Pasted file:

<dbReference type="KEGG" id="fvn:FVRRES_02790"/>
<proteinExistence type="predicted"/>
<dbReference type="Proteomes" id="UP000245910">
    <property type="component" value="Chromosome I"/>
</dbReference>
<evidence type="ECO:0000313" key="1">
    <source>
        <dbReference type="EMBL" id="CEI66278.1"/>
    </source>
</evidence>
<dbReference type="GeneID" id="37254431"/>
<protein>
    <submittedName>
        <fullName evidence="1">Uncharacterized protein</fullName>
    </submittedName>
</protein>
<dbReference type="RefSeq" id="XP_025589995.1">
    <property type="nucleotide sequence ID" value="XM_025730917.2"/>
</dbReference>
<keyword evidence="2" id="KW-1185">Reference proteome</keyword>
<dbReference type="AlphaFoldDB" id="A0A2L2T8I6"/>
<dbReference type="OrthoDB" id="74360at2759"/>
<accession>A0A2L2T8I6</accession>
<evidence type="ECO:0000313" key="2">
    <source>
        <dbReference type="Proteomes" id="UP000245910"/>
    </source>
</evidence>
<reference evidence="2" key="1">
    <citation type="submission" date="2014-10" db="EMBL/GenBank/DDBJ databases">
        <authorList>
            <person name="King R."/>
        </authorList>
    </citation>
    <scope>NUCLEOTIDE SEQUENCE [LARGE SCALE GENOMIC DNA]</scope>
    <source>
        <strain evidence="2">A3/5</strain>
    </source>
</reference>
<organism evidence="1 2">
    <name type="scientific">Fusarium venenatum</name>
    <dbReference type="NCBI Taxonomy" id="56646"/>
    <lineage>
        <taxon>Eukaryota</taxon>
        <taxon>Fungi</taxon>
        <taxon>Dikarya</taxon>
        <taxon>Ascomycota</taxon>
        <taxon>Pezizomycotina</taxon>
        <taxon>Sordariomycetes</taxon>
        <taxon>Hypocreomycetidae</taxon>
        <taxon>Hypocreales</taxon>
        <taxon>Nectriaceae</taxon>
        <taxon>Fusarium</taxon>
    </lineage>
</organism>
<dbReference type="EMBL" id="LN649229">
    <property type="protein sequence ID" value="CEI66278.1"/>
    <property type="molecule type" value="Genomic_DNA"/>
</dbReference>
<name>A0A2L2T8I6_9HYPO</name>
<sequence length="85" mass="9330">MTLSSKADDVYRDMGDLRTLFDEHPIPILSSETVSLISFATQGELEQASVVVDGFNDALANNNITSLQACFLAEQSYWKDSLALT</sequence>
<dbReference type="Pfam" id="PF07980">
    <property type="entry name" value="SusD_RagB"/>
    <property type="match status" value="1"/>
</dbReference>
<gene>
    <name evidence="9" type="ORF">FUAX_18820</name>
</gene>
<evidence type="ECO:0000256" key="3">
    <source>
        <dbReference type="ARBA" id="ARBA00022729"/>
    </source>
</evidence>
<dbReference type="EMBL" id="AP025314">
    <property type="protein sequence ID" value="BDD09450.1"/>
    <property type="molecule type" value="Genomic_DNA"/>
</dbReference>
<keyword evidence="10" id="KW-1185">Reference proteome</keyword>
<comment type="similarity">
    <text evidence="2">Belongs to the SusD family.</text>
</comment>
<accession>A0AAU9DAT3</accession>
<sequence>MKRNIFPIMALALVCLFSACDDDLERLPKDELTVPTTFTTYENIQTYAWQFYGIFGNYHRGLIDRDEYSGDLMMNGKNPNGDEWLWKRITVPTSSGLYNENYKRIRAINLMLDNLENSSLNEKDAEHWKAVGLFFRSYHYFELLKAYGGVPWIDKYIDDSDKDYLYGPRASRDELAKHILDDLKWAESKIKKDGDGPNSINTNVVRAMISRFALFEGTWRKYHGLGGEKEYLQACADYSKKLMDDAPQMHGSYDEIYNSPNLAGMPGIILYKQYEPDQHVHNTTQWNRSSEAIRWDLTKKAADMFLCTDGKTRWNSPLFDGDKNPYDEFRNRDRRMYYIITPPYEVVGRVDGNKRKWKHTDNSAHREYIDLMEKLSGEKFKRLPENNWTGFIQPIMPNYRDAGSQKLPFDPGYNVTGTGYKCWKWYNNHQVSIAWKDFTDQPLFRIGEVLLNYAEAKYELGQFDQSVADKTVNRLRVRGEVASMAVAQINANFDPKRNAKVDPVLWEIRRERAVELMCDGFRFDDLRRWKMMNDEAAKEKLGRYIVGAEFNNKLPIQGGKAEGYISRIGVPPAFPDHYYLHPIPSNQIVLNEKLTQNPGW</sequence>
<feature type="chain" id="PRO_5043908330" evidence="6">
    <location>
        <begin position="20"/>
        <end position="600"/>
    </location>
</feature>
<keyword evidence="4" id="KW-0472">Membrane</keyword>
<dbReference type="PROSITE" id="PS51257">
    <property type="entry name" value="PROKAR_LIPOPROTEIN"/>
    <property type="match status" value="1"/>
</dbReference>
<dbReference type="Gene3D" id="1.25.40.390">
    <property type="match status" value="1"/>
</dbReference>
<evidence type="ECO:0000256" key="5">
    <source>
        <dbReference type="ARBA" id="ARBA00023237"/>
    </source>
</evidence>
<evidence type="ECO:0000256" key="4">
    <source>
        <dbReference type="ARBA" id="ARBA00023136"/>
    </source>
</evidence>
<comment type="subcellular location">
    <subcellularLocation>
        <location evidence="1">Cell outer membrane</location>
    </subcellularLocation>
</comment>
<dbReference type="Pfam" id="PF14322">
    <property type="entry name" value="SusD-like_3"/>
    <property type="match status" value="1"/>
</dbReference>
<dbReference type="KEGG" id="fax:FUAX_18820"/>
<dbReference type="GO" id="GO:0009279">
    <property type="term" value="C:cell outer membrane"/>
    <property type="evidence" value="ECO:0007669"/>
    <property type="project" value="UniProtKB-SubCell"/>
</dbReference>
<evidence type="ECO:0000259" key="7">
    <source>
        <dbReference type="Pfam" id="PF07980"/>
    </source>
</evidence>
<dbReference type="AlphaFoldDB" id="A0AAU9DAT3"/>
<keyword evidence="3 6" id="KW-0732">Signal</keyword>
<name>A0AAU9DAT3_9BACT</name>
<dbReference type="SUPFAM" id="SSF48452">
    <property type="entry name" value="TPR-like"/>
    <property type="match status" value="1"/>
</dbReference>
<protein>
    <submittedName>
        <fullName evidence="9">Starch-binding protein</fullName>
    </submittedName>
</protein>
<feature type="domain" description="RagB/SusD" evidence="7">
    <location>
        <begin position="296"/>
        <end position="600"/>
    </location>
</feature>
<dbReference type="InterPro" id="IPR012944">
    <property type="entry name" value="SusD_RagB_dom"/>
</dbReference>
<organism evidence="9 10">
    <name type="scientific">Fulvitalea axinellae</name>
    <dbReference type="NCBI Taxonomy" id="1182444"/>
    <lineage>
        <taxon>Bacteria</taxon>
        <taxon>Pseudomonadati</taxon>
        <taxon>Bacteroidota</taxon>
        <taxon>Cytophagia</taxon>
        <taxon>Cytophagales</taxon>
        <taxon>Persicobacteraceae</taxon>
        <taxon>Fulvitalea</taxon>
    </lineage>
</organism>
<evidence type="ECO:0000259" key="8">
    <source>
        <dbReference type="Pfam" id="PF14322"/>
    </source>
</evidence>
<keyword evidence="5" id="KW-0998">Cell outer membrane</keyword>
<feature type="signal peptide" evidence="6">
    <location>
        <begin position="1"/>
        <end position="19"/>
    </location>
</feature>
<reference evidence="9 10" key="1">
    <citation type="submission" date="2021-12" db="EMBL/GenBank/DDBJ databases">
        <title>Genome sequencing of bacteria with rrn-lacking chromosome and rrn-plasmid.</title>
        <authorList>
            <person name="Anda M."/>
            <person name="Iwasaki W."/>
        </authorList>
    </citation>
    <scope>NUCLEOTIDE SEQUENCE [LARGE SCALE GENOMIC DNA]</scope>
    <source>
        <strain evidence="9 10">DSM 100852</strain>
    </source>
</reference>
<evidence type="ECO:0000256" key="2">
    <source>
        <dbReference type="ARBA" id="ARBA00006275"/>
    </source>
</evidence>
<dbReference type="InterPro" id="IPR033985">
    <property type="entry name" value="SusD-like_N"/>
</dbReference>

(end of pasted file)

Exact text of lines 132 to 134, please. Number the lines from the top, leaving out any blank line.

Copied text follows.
    <property type="entry name" value="TPR-like"/>
    <property type="match status" value="1"/>
</dbReference>